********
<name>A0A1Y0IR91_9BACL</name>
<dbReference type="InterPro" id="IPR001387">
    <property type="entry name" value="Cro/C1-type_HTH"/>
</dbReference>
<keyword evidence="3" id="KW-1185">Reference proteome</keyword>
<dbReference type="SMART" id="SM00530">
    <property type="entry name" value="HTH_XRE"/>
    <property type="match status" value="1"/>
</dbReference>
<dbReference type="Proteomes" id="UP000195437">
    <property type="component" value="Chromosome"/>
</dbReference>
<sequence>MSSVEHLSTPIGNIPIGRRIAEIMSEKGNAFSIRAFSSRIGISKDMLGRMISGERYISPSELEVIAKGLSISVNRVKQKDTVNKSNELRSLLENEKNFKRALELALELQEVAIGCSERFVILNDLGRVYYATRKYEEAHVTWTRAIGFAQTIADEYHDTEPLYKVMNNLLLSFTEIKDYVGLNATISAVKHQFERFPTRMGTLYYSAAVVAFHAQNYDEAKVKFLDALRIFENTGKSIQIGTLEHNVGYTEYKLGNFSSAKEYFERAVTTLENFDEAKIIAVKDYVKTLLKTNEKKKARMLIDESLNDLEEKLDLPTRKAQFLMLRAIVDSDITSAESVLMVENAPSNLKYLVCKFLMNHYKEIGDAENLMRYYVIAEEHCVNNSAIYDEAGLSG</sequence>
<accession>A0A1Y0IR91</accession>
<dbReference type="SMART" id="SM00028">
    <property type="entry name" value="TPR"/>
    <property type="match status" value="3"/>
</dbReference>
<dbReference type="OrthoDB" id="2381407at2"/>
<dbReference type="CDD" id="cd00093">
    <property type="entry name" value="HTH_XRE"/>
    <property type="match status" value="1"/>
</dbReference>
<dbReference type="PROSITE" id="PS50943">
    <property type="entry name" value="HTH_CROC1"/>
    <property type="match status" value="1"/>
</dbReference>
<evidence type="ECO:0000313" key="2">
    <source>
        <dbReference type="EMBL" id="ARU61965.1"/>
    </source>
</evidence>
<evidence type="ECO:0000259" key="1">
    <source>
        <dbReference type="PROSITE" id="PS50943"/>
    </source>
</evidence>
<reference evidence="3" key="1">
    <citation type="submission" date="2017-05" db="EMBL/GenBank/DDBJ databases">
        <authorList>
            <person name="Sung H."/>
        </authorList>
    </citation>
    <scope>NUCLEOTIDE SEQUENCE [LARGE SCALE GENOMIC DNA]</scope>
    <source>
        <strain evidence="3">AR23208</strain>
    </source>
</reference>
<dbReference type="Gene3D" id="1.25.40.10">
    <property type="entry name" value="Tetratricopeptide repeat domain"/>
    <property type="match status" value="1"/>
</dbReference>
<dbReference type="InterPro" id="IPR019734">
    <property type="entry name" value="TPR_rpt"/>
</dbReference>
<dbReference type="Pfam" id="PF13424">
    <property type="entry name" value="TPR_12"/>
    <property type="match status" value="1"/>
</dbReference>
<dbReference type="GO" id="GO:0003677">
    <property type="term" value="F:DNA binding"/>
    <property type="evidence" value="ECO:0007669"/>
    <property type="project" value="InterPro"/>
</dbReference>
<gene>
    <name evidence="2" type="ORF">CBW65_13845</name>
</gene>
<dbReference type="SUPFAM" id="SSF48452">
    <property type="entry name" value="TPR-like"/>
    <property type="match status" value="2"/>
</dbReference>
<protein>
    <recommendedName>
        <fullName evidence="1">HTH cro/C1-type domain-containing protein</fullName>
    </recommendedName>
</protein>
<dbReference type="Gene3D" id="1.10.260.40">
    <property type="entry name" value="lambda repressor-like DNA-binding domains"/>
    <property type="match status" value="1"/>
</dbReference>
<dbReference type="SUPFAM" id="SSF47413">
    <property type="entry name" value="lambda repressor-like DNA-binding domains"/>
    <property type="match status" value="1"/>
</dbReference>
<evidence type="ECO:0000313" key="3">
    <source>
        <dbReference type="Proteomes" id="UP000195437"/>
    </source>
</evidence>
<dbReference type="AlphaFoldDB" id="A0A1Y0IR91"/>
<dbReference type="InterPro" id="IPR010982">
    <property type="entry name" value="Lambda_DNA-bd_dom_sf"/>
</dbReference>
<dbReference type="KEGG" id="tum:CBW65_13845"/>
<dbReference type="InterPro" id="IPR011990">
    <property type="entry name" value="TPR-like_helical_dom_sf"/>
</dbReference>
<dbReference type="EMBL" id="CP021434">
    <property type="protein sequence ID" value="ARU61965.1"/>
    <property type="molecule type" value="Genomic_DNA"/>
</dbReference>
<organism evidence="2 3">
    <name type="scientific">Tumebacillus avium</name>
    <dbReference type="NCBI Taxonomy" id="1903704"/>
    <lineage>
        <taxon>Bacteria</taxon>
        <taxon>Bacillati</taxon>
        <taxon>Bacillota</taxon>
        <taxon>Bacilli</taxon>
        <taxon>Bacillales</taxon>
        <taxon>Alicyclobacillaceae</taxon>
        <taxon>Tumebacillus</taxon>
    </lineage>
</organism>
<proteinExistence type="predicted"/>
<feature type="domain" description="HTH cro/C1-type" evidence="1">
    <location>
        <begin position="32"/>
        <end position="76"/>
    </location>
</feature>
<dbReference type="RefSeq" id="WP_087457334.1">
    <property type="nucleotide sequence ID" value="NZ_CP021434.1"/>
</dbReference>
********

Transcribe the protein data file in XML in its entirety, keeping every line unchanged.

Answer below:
<name>A0A1Y0IR91_9BACL</name>
<dbReference type="InterPro" id="IPR001387">
    <property type="entry name" value="Cro/C1-type_HTH"/>
</dbReference>
<keyword evidence="3" id="KW-1185">Reference proteome</keyword>
<dbReference type="SMART" id="SM00530">
    <property type="entry name" value="HTH_XRE"/>
    <property type="match status" value="1"/>
</dbReference>
<dbReference type="Proteomes" id="UP000195437">
    <property type="component" value="Chromosome"/>
</dbReference>
<sequence>MSSVEHLSTPIGNIPIGRRIAEIMSEKGNAFSIRAFSSRIGISKDMLGRMISGERYISPSELEVIAKGLSISVNRVKQKDTVNKSNELRSLLENEKNFKRALELALELQEVAIGCSERFVILNDLGRVYYATRKYEEAHVTWTRAIGFAQTIADEYHDTEPLYKVMNNLLLSFTEIKDYVGLNATISAVKHQFERFPTRMGTLYYSAAVVAFHAQNYDEAKVKFLDALRIFENTGKSIQIGTLEHNVGYTEYKLGNFSSAKEYFERAVTTLENFDEAKIIAVKDYVKTLLKTNEKKKARMLIDESLNDLEEKLDLPTRKAQFLMLRAIVDSDITSAESVLMVENAPSNLKYLVCKFLMNHYKEIGDAENLMRYYVIAEEHCVNNSAIYDEAGLSG</sequence>
<accession>A0A1Y0IR91</accession>
<dbReference type="SMART" id="SM00028">
    <property type="entry name" value="TPR"/>
    <property type="match status" value="3"/>
</dbReference>
<dbReference type="OrthoDB" id="2381407at2"/>
<dbReference type="CDD" id="cd00093">
    <property type="entry name" value="HTH_XRE"/>
    <property type="match status" value="1"/>
</dbReference>
<dbReference type="PROSITE" id="PS50943">
    <property type="entry name" value="HTH_CROC1"/>
    <property type="match status" value="1"/>
</dbReference>
<evidence type="ECO:0000313" key="2">
    <source>
        <dbReference type="EMBL" id="ARU61965.1"/>
    </source>
</evidence>
<evidence type="ECO:0000259" key="1">
    <source>
        <dbReference type="PROSITE" id="PS50943"/>
    </source>
</evidence>
<reference evidence="3" key="1">
    <citation type="submission" date="2017-05" db="EMBL/GenBank/DDBJ databases">
        <authorList>
            <person name="Sung H."/>
        </authorList>
    </citation>
    <scope>NUCLEOTIDE SEQUENCE [LARGE SCALE GENOMIC DNA]</scope>
    <source>
        <strain evidence="3">AR23208</strain>
    </source>
</reference>
<dbReference type="Gene3D" id="1.25.40.10">
    <property type="entry name" value="Tetratricopeptide repeat domain"/>
    <property type="match status" value="1"/>
</dbReference>
<dbReference type="InterPro" id="IPR019734">
    <property type="entry name" value="TPR_rpt"/>
</dbReference>
<dbReference type="Pfam" id="PF13424">
    <property type="entry name" value="TPR_12"/>
    <property type="match status" value="1"/>
</dbReference>
<dbReference type="GO" id="GO:0003677">
    <property type="term" value="F:DNA binding"/>
    <property type="evidence" value="ECO:0007669"/>
    <property type="project" value="InterPro"/>
</dbReference>
<gene>
    <name evidence="2" type="ORF">CBW65_13845</name>
</gene>
<dbReference type="SUPFAM" id="SSF48452">
    <property type="entry name" value="TPR-like"/>
    <property type="match status" value="2"/>
</dbReference>
<protein>
    <recommendedName>
        <fullName evidence="1">HTH cro/C1-type domain-containing protein</fullName>
    </recommendedName>
</protein>
<dbReference type="Gene3D" id="1.10.260.40">
    <property type="entry name" value="lambda repressor-like DNA-binding domains"/>
    <property type="match status" value="1"/>
</dbReference>
<dbReference type="SUPFAM" id="SSF47413">
    <property type="entry name" value="lambda repressor-like DNA-binding domains"/>
    <property type="match status" value="1"/>
</dbReference>
<evidence type="ECO:0000313" key="3">
    <source>
        <dbReference type="Proteomes" id="UP000195437"/>
    </source>
</evidence>
<dbReference type="AlphaFoldDB" id="A0A1Y0IR91"/>
<dbReference type="InterPro" id="IPR010982">
    <property type="entry name" value="Lambda_DNA-bd_dom_sf"/>
</dbReference>
<dbReference type="KEGG" id="tum:CBW65_13845"/>
<dbReference type="InterPro" id="IPR011990">
    <property type="entry name" value="TPR-like_helical_dom_sf"/>
</dbReference>
<dbReference type="EMBL" id="CP021434">
    <property type="protein sequence ID" value="ARU61965.1"/>
    <property type="molecule type" value="Genomic_DNA"/>
</dbReference>
<organism evidence="2 3">
    <name type="scientific">Tumebacillus avium</name>
    <dbReference type="NCBI Taxonomy" id="1903704"/>
    <lineage>
        <taxon>Bacteria</taxon>
        <taxon>Bacillati</taxon>
        <taxon>Bacillota</taxon>
        <taxon>Bacilli</taxon>
        <taxon>Bacillales</taxon>
        <taxon>Alicyclobacillaceae</taxon>
        <taxon>Tumebacillus</taxon>
    </lineage>
</organism>
<proteinExistence type="predicted"/>
<feature type="domain" description="HTH cro/C1-type" evidence="1">
    <location>
        <begin position="32"/>
        <end position="76"/>
    </location>
</feature>
<dbReference type="RefSeq" id="WP_087457334.1">
    <property type="nucleotide sequence ID" value="NZ_CP021434.1"/>
</dbReference>